The primary endpoint was all-cause mortality, and the secondary endpoints were composite endpoints including cardiac death, re-intervention, cardiac complications, composite thrombosis, embolism, bleeding, renal failure and infections.
Propensity score matching (PSM)
Although baselines between group CR and group QR were generally similar, PSM (PSMATCHING 3.03, Thoemmes, F, Cornell University) was performed to even the minor differences in patient characteristics for fair comparisons (Table 1). Based on previously reported preoperative factors (7) and factors which may influence surgeons to perform CR for PML repair, we recruited 10 key variables (including valve morphology, c-statistic of the regression model =0.748) to run a 1:1 PSM between groups. Through a greedy matching strategy for the probability of having CR, patients were well matched across the propensity score spectrum (Figure 2).
Median follow-up was calculated following the reverse Kaplan-Meier method. Continuous variables are expressed as mean ± SD and categorical variables as frequencies. Continuous data were compared by Wilcoxon rank-sum test, categorical data by the χ2 test or Fisher’s exact test when frequency <5, and time-to-event outcomes by Kaplan-Meir analysis. Cox regression was performed to spot independent predictors for time-to-event outcomes. Statistical significance was considered as P<0.050. All data analysis was performed using SPSS software for Windows, version 22 (IBM Corporation, Armonk, NY) and Prism 6 (GraphPad Software, Inc., La Jolla, CA).
This study was conducted from 12/2016 to 5/2017. The results are compiled from multiple surgeons in our cardiac center. It was approved by the Ruijin Hospital Ethics Committee as an exempt research (NO. 2016-126). All personally identifiable information was coded and protected against inappropriate use and disclosure.
Results (Figures 3,4)
Although annulus plication or sliding annuloplasty were often and only carried out with QR, there was no significant difference in the size of annuloplasty rings implanted between group QR and group CR (P=0.412) (Table 2). Median sternotomy was chosen more frequently with QR than with CR (P<0.001). By contrast, group CR used minimally invasive one more often (P<0.001). No conversion from mini-invasive procedure to sternotomy occurred. The myocardial ischemic time between groups was statistically insignificant in both unmatched and matched comparisons (Table 2).
MV repair was accomplished successfully in both groups, with no cross over between groups or shift from valve repair to valve replacement. By TTE 3 days after surgery, both groups had significant decreases in MR grading, left ventricular end-diastolic diameter (LVEDd), and left ventricular ejection factor (EF). Remarkable decreases in left atrium diameter (LAd) and pulmonary artery systolic pressure (PASP) were also observed in both groups. No significant difference was found in postoperative echocardiographic outcomes between groups (Table 3). The overall residual MR (rMR) (by UCG acquired 3 days immediately after surgery) between group CR and QR was statistically insignificant, but CR tend to leave more rMR than group QR under minimally invasive approach rather than under conventional one (P=0.058 vs. P=0.571).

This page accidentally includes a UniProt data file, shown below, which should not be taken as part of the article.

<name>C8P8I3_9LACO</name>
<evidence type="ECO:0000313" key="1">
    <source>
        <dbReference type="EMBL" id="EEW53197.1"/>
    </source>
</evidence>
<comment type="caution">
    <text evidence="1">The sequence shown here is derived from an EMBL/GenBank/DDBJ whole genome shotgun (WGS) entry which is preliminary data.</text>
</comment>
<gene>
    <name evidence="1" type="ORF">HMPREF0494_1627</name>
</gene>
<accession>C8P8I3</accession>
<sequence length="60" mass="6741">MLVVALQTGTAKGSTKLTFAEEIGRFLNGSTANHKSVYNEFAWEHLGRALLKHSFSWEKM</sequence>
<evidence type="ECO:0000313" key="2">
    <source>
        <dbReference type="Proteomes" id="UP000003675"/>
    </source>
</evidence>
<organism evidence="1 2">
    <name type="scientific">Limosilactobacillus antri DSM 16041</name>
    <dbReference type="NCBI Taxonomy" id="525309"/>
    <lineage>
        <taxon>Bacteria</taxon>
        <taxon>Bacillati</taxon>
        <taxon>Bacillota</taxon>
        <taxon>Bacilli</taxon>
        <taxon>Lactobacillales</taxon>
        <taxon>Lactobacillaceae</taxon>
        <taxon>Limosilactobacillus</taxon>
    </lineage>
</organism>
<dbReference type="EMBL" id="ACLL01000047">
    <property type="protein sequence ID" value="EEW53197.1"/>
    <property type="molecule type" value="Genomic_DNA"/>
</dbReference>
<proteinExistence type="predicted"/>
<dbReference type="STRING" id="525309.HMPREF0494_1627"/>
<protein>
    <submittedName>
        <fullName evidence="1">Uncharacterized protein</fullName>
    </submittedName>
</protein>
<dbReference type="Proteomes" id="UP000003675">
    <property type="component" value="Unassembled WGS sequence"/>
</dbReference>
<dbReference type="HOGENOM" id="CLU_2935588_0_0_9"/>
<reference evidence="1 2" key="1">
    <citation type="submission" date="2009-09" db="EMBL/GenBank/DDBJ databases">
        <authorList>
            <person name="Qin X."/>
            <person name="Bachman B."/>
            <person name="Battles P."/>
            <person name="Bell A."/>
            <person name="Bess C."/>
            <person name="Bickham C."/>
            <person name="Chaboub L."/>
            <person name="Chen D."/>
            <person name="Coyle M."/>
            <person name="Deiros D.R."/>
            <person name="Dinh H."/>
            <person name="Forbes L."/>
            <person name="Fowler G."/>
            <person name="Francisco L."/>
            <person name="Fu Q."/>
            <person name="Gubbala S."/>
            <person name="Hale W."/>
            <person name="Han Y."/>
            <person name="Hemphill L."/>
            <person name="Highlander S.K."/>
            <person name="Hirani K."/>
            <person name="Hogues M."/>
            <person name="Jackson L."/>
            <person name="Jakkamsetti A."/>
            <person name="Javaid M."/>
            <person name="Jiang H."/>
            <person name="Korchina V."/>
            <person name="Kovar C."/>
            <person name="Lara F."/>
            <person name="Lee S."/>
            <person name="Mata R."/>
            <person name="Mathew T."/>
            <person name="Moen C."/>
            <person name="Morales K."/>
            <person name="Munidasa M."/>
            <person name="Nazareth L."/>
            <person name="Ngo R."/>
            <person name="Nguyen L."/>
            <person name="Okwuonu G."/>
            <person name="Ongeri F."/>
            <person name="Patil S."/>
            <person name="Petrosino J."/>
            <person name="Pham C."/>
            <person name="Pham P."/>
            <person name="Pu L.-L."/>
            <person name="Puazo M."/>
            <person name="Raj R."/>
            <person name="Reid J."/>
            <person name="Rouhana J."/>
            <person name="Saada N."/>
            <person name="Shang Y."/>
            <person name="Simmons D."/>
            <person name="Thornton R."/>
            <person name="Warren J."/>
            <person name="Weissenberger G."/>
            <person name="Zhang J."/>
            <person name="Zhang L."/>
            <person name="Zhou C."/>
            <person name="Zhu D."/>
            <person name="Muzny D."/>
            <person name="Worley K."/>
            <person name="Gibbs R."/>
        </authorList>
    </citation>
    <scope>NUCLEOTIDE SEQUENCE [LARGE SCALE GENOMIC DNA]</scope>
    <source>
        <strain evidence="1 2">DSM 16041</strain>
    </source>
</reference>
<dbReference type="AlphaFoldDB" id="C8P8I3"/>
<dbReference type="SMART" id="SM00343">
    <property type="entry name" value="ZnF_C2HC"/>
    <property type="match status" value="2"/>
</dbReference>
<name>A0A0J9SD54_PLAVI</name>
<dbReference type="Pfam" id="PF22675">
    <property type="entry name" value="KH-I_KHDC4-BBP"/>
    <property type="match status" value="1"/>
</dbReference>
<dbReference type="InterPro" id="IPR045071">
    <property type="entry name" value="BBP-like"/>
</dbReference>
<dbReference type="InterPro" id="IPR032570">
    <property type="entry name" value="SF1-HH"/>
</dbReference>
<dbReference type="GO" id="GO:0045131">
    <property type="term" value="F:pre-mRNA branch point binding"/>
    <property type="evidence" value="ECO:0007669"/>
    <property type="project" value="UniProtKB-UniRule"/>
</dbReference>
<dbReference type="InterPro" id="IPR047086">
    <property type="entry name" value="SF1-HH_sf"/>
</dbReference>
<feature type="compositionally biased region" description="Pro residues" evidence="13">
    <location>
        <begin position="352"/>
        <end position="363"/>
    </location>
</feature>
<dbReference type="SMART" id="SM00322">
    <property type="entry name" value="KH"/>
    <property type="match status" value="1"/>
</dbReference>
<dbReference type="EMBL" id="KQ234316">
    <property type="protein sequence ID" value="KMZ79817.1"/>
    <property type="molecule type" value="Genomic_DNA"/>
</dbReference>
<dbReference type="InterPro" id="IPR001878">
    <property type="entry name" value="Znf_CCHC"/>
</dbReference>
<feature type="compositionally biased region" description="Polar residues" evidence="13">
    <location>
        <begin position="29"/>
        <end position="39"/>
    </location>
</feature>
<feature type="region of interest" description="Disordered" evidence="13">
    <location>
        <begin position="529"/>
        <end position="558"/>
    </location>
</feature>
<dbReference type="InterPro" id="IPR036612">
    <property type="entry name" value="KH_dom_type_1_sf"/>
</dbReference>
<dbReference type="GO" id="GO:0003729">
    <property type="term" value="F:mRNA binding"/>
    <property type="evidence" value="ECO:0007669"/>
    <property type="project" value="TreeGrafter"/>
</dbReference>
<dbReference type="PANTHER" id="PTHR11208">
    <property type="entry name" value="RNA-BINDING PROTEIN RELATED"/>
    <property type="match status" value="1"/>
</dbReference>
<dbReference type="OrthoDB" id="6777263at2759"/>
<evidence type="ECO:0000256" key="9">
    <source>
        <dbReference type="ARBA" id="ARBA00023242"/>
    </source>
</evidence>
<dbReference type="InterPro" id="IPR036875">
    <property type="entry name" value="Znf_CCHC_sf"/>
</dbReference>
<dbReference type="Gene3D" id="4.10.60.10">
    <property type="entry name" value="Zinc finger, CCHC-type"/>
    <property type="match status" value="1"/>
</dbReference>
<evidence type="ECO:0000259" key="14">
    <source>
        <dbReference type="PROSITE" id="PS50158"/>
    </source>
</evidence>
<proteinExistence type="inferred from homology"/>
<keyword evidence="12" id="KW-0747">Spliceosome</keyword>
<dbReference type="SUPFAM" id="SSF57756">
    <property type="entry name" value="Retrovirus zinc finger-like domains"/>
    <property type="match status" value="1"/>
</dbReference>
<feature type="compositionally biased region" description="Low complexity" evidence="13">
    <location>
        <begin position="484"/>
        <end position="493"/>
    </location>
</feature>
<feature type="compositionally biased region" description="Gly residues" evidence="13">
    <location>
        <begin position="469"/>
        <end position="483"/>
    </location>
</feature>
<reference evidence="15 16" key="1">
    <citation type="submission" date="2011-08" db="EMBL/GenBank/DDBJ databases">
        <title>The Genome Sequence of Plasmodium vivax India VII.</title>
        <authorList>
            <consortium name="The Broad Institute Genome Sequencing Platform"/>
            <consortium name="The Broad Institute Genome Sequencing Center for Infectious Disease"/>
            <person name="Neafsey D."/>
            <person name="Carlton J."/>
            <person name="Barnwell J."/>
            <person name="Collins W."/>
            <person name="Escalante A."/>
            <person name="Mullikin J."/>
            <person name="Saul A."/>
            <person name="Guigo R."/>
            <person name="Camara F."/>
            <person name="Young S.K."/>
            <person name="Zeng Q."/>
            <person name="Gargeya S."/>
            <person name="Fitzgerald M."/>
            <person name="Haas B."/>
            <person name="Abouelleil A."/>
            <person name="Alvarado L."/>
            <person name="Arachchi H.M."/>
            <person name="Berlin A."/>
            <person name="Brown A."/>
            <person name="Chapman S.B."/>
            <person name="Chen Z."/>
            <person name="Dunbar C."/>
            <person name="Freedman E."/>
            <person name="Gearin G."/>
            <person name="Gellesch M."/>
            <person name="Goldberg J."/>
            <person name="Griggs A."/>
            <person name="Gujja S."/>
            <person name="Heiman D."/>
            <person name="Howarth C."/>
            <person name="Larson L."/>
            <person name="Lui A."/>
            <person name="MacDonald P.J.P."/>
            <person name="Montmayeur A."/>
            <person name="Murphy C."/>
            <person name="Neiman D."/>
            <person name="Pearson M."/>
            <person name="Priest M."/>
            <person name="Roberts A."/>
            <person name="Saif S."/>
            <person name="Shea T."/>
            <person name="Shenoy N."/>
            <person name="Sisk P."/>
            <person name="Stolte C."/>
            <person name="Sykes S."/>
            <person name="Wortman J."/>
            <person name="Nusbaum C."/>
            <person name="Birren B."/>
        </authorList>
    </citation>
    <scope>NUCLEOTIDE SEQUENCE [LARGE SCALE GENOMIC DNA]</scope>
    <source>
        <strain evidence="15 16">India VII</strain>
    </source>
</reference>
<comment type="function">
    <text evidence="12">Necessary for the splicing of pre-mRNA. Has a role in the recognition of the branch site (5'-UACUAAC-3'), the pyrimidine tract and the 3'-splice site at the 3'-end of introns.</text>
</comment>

No systolic anterior motion (SAM) happened during the entire study. Group CR showed much shorter postoperative (CR 9.9±4.0 vs. QR 14.0±8.3 days, P<0.004) and total (CR 16.0±5.4 vs. QR 20.1±10.0 days, P=0.065) in-hospital time. This trend of difference stayed even when add surgical approach into the propensity score model as covariate to reduce the bias possibly brought by minimally invasive versus conventional approaches. The morbidity and mortality were quite low in both two groups, yet, with significant difference, more adverse events (composite endpoints) such as death, stroke, bleeding, infective complications, mediastinal reexploration, etc., occurred in group QR [56 months: CR 85.7% vs. QR 30.8%, P (log-rank) =0.017] (Figure 3A). This difference remained between matched patients under same surgical approach [conventional approach: 38 months: CR 83.3% vs. QR 45.6%, P (log-rank) =0.242; minimally invasive approach: 55 months: CR 90.9% vs. QR 65.5%, P (log-rank) =0.244] (Figure 4A,B). Although no death occurred in patients after PSM during the study, there were 2 in-hospital deaths from the entire patient cohort (unmatched) with the 30-day mortality at 1.8%, and both deaths were in group QR (2.5%). The causes of mortality were massive cerebral infarction (n=1) and pneumonia (n=1).